Selling the Idea to Your Parents:

I remember talking to my Mother about moving into a Senior Assisted Living Apartment. She thanked my wife and I but made it very clear that she was not ready for that kind of change in her life. We told Mom she could try it on a temporary basis, but she still was not interested.

At one point I had to make it clear that I wasn't going to continue to come up every weekend; and watch her demise. For Mom that was the game changer; she looked up at me and said, I guess I'm moving then.

We moved my Mother to a facility that was about an hour away from where she lived. Her friends were important to her and she most certainly didn't want to leave the mountains. Things worked out very well in our situation; we could visit monthly and also keep an eye on the house. Before long my Mother's friends were visiting her when they went to town. Sometimes they would go out to lunch and then do some shopping.

I don't worry about mom now as all indications are that she,s healthy and happy.


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    • profile image

      Writer chuck 4 years ago

      Romeos Quill,

      Thanks for your comments. When Mom started to take a fall now and then my wife and I didn't realize it but the first effects of dementia were setting in. We never considered dementia because she was always so bright. She held a high level job at Cal State university. Her demise was unthinkable.

      Again thanks for your thoughts.


    • Romeos Quill profile image

      Romeos Quill 4 years ago from Lincolnshire, England

      Senior citizens seem to be fiercely independent when it comes to staying in their own home, regardless of the impracticality of doing so when health is failing.It's difficult to convince them that you are not just trying to fob them off into some old care/nursing home.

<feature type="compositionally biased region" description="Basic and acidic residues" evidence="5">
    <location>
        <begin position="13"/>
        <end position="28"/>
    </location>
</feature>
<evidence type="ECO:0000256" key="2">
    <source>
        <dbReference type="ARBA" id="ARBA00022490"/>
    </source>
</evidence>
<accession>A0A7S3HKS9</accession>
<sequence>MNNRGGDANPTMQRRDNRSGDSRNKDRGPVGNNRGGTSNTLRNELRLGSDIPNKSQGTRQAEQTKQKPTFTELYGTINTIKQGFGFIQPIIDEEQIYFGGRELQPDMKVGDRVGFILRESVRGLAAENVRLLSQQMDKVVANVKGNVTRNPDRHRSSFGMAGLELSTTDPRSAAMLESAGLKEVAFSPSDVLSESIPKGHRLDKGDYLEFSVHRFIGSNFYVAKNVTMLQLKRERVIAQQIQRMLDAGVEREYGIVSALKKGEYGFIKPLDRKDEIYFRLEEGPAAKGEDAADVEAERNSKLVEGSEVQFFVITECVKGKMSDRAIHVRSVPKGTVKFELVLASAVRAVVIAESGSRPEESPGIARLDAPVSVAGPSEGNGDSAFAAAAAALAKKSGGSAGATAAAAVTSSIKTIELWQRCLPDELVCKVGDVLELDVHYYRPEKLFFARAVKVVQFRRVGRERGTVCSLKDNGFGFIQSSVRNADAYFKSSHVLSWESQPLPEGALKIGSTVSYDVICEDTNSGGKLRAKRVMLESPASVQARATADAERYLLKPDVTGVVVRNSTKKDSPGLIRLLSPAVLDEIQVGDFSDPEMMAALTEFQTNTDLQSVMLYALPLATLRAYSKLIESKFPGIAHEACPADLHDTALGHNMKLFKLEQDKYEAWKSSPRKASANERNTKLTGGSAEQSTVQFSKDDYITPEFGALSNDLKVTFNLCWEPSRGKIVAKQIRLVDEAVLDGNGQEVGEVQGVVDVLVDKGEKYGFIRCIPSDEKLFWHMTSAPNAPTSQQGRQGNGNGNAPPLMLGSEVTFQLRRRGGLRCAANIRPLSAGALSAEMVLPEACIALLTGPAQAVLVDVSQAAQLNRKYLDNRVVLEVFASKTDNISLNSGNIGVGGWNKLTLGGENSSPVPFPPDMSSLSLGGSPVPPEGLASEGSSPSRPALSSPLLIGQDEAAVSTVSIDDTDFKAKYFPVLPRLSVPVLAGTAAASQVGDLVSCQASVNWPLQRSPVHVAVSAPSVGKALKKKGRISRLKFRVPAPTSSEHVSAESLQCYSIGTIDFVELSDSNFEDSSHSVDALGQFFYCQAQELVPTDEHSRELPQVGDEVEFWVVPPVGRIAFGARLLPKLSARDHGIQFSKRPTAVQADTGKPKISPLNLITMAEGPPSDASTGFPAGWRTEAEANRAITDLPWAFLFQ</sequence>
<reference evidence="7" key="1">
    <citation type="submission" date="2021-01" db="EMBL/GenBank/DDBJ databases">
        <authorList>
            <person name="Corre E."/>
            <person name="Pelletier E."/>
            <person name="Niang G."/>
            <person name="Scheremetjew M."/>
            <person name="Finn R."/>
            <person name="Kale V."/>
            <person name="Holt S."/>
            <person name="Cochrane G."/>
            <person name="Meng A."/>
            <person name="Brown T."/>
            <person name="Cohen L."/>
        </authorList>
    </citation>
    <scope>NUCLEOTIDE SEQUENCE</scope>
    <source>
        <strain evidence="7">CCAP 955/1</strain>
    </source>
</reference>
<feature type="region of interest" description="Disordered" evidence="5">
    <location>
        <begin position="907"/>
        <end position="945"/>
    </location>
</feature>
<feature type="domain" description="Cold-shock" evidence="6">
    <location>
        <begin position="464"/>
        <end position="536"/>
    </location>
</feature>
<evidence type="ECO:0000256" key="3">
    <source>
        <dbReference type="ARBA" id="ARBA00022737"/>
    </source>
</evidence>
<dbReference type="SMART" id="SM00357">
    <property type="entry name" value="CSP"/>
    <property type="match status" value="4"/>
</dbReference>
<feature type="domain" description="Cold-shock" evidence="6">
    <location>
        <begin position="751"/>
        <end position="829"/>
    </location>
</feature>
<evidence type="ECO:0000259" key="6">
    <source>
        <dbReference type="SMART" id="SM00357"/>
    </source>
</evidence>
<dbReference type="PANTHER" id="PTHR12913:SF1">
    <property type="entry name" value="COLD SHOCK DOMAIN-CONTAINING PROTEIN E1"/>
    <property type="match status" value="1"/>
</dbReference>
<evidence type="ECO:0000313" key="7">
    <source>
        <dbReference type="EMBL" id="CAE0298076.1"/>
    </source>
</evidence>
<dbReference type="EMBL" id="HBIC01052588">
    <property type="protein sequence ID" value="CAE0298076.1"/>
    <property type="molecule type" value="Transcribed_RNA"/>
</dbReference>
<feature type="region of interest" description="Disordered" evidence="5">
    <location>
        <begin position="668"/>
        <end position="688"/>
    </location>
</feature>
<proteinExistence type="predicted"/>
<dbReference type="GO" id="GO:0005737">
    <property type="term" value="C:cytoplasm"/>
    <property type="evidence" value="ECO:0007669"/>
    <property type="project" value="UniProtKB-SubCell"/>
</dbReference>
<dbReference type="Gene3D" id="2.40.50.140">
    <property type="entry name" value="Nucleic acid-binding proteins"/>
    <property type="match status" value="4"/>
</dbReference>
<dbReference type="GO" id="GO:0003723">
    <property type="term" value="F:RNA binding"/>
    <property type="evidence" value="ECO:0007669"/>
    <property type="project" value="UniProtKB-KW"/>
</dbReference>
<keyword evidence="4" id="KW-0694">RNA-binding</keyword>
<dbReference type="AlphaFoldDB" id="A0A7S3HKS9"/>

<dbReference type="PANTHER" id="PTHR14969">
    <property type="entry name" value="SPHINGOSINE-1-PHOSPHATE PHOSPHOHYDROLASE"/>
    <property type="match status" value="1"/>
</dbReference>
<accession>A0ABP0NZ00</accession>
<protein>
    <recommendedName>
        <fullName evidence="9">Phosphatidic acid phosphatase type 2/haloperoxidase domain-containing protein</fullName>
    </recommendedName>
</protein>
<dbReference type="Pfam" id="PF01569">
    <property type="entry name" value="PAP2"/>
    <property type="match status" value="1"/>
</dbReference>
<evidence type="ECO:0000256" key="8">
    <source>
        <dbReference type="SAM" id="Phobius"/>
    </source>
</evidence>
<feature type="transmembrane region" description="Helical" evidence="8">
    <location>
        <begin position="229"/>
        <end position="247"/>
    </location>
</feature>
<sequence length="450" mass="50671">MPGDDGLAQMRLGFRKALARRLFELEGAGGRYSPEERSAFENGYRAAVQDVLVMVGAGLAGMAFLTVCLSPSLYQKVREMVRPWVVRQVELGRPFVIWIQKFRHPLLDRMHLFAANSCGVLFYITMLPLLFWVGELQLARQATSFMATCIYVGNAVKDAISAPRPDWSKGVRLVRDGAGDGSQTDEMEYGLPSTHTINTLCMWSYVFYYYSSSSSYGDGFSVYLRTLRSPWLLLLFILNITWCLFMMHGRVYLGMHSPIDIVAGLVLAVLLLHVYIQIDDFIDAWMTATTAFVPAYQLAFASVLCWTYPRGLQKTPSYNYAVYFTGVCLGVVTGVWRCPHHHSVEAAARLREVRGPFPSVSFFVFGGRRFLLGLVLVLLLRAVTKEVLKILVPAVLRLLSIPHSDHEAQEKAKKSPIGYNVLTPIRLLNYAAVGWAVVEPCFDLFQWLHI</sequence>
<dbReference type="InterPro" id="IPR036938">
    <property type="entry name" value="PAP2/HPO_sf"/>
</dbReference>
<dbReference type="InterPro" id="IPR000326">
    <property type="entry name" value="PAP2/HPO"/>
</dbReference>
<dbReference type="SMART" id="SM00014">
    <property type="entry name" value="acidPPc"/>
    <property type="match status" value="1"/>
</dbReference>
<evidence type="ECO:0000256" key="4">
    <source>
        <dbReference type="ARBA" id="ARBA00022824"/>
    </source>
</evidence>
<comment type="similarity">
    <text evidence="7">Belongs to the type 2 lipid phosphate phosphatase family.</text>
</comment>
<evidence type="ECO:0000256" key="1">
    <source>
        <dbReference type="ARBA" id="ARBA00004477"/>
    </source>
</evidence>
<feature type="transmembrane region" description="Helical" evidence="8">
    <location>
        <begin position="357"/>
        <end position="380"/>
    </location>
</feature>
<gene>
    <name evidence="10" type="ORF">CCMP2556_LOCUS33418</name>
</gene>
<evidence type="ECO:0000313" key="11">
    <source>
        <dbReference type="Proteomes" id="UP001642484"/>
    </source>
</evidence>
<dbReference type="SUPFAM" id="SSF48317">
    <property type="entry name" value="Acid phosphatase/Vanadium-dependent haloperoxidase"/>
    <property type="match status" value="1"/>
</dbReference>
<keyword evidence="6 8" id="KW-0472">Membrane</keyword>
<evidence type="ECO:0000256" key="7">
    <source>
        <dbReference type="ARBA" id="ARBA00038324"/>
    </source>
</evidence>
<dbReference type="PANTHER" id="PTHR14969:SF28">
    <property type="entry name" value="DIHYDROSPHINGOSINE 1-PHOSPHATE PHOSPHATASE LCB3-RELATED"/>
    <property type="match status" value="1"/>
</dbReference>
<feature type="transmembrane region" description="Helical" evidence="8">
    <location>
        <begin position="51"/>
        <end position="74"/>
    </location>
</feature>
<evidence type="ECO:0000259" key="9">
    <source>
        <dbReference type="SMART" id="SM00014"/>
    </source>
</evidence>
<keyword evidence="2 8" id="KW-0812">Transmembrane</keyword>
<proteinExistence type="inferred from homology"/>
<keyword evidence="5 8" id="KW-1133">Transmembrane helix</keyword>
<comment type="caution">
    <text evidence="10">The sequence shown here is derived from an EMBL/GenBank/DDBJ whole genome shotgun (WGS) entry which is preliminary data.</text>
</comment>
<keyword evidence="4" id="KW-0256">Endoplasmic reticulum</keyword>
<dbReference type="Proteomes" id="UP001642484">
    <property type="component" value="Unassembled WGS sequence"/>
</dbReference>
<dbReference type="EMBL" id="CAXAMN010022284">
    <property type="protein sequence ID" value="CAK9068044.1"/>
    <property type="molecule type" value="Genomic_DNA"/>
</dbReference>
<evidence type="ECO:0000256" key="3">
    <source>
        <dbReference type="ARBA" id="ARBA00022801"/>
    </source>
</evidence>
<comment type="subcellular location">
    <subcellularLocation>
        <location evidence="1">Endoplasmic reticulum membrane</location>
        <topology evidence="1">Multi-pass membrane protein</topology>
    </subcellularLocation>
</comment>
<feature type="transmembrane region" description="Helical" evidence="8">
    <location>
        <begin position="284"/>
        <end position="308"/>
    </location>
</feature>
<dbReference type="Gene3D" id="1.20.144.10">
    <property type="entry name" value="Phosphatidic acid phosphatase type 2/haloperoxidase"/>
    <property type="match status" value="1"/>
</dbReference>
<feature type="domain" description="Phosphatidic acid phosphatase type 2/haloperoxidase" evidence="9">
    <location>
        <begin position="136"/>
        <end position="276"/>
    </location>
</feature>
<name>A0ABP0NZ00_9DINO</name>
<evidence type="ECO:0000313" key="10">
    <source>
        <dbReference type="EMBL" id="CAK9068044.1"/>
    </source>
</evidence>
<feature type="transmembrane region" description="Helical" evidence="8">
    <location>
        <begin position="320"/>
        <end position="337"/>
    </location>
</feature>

You're lucky you had a good mum, and I'm happy for you that her surgery was a success.Mine has been as cold as the hairs on a polar bears behind for most of her life lol! but, no doubt, she will still miraculously expect to be looked after, and doted upon, when her health does leave her.I think you've done the right thing under difficult circumstances, and I'm so sorry for your loss.

      Best wishes,


    • profile image

      Writer Chuck 5 years ago

      Thats strange I just went to my hub and profile page after reading your comments and there are 19 hubs there. I was away from hubpages for a while taking care of my mom. I was inactive for about four years. The stories and such are there but maybe inacceptable. I'll try to re-publish one and see what happens.

    • Dont Taze Me Bro profile image

      Banned cause of pissants promisem and deantraylor 5 years ago from TWO OF THE MANY LYING LIB CRYBABIES OF HUB PAGES

      They don't show when viewing your profile - if I click on show all they are not there. I can only see 2.

    • profile image

      Writer Chuck 5 years ago

      Thanks again,

      My mom finally passed away, but taking care of her was a real blessing. I miss her and think about her daily.

      I have something like 12 or 13 hubs on my list. Thanks for your comments.


    • Dont Taze Me Bro profile image

      Banned cause of pissants promisem and deantraylor 5 years ago from TWO OF THE MANY LYING LIB CRYBABIES OF HUB PAGES

      God bless your mom! You must remind her that, "living alone in a mountain community in the Sierra mountains in Northern California," she has already been to heaven!

      My mom will be 95 this month. She lives with me and my family, has her own rooms and only shares the kitchen. We are just lucky it has worked out that way and that she has no medical or mental problems.

      Hey I only see two hubs for you...where are the rest? Any juicy subjects? :)